Dismiss Notice
Join Physics Forums Today!
The friendliest, high quality science and math community on the planet! Everyone who loves science is here!

Average acceleration issue

  1. Jul 10, 2011 #1
    1. The problem statement, all variables and given/known data
    I will just try to post the whole questions, maybe my idiot eyes missed something...

    an arrow is accelerated for a displacement of 75cm [fwd]
    while it is on the bow, if the arrow leaves the bow at a velocity of 75m/s [fwd]
    what is it's average acceleration while it's on the bow

    2. Relevant equations
    t = displacement/ velocity
    a = velocity/time

    3. The attempt at a solution

    75 cm -> .75
    0.75 / 75 = 0.01s
    disp = 75m

    t = 75/0.75 = 100s
    velocity = 75m/s

    a = velocity / time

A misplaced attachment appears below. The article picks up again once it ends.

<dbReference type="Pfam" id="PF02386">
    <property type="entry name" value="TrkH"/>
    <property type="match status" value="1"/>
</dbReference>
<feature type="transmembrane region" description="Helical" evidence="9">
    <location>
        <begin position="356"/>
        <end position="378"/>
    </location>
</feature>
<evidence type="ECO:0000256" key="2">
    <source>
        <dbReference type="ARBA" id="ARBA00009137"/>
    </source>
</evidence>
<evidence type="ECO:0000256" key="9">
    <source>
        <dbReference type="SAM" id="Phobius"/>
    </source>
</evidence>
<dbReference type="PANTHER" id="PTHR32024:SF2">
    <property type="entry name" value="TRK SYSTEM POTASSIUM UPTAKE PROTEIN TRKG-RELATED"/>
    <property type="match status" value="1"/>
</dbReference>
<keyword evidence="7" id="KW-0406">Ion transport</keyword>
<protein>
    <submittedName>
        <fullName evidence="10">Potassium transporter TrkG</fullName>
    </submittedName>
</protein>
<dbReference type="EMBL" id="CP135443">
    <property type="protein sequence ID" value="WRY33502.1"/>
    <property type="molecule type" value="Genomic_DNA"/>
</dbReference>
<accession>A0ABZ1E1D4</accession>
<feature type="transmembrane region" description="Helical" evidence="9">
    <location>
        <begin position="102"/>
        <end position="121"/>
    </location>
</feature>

time = displacement + velocity / velocity
    acceleration = velocity/(disp/velocity) = vecloity / 0.01 = 7500 WTH!?!?
  2. jcsd
  3. Jul 10, 2011 #2


    User Avatar
    Staff Emeritus
    Science Advisor
    Homework Helper

    The arrow leaves the bow with a velocity of 75 m/s, but its initial velocity = 0 m/s
  4. Jul 10, 2011 #3
    ya it should be, according to logic I guess lol
    just i've been having a lot of trouble trying to figure out the average acceleration
  5. Jul 10, 2011 #4


    User Avatar
    Science Advisor
    Homework Helper
    Gold Member

    Average acceleration is the change in velocity divided by the change in time. You are not given the time. So you must assume a linear variation of acceleration while the arrow is in contact with the bowstring (it behaves like a spring), in which case you can use the standard kinematic equations to solve for the average acceleration.
Share this great discussion with others via Reddit, Google+, Twitter, or Facebook